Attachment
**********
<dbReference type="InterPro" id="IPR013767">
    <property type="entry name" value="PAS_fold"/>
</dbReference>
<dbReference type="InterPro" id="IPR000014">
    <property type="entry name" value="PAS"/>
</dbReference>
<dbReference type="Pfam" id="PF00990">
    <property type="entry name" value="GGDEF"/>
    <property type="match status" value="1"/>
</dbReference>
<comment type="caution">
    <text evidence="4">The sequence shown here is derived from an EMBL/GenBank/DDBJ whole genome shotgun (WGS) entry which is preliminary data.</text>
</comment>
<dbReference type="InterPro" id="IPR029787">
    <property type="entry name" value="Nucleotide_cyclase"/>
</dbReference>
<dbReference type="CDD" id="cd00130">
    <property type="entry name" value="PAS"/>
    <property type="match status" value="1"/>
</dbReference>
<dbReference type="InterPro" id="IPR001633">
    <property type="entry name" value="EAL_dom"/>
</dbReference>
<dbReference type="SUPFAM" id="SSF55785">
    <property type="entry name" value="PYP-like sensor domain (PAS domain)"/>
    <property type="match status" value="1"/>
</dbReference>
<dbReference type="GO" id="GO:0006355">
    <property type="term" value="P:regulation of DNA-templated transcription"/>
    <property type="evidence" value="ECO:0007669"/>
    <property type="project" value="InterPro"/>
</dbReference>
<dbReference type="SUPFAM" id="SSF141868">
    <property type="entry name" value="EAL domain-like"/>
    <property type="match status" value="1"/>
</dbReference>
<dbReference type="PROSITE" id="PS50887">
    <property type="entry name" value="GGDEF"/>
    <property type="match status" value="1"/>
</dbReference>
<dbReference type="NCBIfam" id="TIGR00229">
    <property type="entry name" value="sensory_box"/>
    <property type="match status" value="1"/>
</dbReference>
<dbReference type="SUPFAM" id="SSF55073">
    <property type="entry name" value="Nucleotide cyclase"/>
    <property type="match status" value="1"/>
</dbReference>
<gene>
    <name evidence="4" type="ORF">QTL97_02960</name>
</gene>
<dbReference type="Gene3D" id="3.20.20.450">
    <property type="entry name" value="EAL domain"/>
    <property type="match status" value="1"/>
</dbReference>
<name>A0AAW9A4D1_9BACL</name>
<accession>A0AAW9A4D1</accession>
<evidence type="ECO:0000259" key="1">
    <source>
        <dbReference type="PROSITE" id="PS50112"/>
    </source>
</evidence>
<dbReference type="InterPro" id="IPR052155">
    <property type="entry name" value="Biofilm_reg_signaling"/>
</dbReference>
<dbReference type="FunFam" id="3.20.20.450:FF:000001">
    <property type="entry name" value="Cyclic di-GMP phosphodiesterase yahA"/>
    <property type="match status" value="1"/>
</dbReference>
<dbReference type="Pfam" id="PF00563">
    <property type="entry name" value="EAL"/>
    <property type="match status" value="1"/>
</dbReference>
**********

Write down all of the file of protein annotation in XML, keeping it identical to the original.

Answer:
<dbReference type="InterPro" id="IPR013767">
    <property type="entry name" value="PAS_fold"/>
</dbReference>
<dbReference type="InterPro" id="IPR000014">
    <property type="entry name" value="PAS"/>
</dbReference>
<dbReference type="Pfam" id="PF00990">
    <property type="entry name" value="GGDEF"/>
    <property type="match status" value="1"/>
</dbReference>
<comment type="caution">
    <text evidence="4">The sequence shown here is derived from an EMBL/GenBank/DDBJ whole genome shotgun (WGS) entry which is preliminary data.</text>
</comment>
<dbReference type="InterPro" id="IPR029787">
    <property type="entry name" value="Nucleotide_cyclase"/>
</dbReference>
<dbReference type="CDD" id="cd00130">
    <property type="entry name" value="PAS"/>
    <property type="match status" value="1"/>
</dbReference>
<dbReference type="InterPro" id="IPR001633">
    <property type="entry name" value="EAL_dom"/>
</dbReference>
<dbReference type="SUPFAM" id="SSF55785">
    <property type="entry name" value="PYP-like sensor domain (PAS domain)"/>
    <property type="match status" value="1"/>
</dbReference>
<dbReference type="GO" id="GO:0006355">
    <property type="term" value="P:regulation of DNA-templated transcription"/>
    <property type="evidence" value="ECO:0007669"/>
    <property type="project" value="InterPro"/>
</dbReference>
<dbReference type="SUPFAM" id="SSF141868">
    <property type="entry name" value="EAL domain-like"/>
    <property type="match status" value="1"/>
</dbReference>
<dbReference type="PROSITE" id="PS50887">
    <property type="entry name" value="GGDEF"/>
    <property type="match status" value="1"/>
</dbReference>
<dbReference type="NCBIfam" id="TIGR00229">
    <property type="entry name" value="sensory_box"/>
    <property type="match status" value="1"/>
</dbReference>
<dbReference type="SUPFAM" id="SSF55073">
    <property type="entry name" value="Nucleotide cyclase"/>
    <property type="match status" value="1"/>
</dbReference>
<gene>
    <name evidence="4" type="ORF">QTL97_02960</name>
</gene>
<dbReference type="Gene3D" id="3.20.20.450">
    <property type="entry name" value="EAL domain"/>
    <property type="match status" value="1"/>
</dbReference>
<name>A0AAW9A4D1_9BACL</name>
<accession>A0AAW9A4D1</accession>
<evidence type="ECO:0000259" key="1">
    <source>
        <dbReference type="PROSITE" id="PS50112"/>
    </source>
</evidence>
<dbReference type="InterPro" id="IPR052155">
    <property type="entry name" value="Biofilm_reg_signaling"/>
</dbReference>
<dbReference type="FunFam" id="3.20.20.450:FF:000001">
    <property type="entry name" value="Cyclic di-GMP phosphodiesterase yahA"/>
    <property type="match status" value="1"/>
</dbReference>
<dbReference type="Pfam" id="PF00563">
    <property type="entry name" value="EAL"/>
    <property type="match status" value="1"/>
</dbReference>